‘A vision for the future’: Professional ethos as boundary work in Mozambique’s public sector


Jon Schubert
Critique of Anthropology, 2022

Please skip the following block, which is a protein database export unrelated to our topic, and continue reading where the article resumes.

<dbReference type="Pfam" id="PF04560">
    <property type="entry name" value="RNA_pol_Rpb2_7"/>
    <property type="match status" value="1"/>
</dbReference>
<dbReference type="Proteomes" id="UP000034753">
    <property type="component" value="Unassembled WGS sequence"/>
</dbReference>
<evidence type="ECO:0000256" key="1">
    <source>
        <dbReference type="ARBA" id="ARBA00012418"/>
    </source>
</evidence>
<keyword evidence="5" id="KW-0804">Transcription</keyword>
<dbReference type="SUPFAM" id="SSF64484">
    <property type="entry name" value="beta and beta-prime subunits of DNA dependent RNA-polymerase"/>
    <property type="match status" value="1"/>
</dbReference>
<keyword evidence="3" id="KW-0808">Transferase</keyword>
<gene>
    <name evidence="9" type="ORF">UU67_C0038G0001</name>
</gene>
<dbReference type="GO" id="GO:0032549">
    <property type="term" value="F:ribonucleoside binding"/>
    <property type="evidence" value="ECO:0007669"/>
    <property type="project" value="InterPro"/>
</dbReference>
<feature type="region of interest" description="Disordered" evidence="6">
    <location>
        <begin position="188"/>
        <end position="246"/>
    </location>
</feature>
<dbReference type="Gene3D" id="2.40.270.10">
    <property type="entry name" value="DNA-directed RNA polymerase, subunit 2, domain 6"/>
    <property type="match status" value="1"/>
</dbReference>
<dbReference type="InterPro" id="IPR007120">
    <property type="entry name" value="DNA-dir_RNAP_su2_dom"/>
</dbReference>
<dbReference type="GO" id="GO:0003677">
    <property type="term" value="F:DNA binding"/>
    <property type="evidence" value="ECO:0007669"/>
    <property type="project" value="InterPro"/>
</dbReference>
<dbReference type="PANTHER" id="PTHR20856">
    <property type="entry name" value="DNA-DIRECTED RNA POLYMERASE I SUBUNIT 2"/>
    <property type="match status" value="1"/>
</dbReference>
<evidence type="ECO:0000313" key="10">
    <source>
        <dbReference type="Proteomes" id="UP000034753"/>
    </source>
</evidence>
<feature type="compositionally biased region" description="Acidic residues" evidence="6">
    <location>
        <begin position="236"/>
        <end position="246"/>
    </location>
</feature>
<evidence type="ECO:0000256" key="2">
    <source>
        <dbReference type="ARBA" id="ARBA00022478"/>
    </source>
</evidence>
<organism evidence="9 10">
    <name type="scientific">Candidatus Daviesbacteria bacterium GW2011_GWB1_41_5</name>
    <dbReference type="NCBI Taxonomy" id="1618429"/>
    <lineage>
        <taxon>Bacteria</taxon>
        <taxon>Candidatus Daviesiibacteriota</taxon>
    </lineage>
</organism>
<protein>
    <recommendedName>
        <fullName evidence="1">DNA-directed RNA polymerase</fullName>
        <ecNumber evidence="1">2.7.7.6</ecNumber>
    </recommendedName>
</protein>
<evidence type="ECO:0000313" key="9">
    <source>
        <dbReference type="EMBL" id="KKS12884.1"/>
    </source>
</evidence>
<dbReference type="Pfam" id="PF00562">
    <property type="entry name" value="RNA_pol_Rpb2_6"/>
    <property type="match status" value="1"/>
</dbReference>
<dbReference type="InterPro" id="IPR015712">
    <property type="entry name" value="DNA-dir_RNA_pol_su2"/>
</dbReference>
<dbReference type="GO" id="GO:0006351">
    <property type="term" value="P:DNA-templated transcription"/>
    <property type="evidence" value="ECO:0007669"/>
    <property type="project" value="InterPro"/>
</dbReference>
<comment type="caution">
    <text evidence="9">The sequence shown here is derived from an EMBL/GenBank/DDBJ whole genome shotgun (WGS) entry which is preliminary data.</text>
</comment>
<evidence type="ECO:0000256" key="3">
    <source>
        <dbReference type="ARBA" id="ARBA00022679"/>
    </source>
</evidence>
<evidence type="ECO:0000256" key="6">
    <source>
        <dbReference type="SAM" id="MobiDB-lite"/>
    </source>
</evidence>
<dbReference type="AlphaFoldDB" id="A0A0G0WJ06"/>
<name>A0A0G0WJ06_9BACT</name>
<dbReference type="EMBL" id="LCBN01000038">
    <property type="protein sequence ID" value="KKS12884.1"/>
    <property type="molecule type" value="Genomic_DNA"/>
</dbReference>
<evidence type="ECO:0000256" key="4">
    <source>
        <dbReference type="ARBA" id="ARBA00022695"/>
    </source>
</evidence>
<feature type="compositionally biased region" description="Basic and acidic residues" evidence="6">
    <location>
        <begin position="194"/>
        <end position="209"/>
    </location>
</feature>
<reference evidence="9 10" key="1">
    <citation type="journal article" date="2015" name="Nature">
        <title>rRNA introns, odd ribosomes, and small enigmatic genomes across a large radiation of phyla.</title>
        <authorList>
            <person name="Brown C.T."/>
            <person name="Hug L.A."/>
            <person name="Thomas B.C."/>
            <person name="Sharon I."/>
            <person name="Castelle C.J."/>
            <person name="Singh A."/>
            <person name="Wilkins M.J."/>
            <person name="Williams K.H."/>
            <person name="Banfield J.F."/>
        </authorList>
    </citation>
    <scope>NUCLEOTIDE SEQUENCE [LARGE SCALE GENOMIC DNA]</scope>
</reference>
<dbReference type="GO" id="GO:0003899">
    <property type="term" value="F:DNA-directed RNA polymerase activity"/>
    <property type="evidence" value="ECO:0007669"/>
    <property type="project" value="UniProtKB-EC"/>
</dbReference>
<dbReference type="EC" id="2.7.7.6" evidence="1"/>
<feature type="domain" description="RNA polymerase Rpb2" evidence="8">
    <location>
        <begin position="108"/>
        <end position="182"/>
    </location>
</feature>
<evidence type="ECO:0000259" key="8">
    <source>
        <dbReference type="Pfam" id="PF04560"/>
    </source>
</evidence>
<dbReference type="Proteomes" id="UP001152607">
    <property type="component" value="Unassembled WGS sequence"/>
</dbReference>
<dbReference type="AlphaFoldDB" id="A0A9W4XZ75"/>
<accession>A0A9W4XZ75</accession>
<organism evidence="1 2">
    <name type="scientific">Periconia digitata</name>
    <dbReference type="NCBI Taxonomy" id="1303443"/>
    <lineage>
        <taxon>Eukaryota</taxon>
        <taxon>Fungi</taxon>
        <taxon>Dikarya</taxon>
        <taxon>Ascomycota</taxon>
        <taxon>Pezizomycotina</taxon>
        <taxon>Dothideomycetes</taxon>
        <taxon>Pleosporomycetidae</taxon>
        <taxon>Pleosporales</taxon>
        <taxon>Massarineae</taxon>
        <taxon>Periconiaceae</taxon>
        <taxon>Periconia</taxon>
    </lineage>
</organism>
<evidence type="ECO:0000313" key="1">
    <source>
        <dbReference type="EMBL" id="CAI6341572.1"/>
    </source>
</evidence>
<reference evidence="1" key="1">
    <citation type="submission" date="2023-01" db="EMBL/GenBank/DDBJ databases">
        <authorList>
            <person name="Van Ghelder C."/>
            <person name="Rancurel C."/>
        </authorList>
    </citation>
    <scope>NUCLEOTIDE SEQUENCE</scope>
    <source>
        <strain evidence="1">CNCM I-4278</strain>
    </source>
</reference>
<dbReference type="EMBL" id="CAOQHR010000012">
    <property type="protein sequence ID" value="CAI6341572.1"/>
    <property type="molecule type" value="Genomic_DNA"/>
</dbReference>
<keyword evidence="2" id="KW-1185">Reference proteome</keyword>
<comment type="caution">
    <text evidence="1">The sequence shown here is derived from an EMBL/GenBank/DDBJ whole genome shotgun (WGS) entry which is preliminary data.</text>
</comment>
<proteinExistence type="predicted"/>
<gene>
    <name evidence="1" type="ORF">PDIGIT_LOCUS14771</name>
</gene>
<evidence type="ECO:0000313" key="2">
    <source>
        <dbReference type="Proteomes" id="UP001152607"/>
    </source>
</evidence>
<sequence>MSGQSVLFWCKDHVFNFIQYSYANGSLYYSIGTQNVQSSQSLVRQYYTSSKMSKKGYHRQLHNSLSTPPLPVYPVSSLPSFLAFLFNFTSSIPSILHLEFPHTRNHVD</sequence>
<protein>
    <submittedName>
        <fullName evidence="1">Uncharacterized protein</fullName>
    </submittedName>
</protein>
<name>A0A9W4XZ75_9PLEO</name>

Global imaginaries of middle-classness, although resonating in very different ways in specific national contexts, more often than not conform to broadly capitalist-liberal aspirations, through globalised markers of consumption and individual social advancement. However, as this ethnographic material from Mozambique’s mining and hydrocarbons sector suggests, even under contemporary conditions of neoliberalism, alternative imaginings of middle-classness, based on technical competence, cosmopolitanism, work ethos and professionalism as contributing to a larger narrative of national progress persist as echoes of socialist technical assistance among the technocrats managing the sector. This article explores how professionalism is constructed across regime changes, from a socialist, high modernist socio-political project that has all but vanished today as a global emancipatory reference, to the current, neoliberal economic and political dispensation that requires of public administrators to promote a business-friendly climate. Professionalism, I show, cuts across generations despite considerable differences, indexing this class’s shifting claims on the state.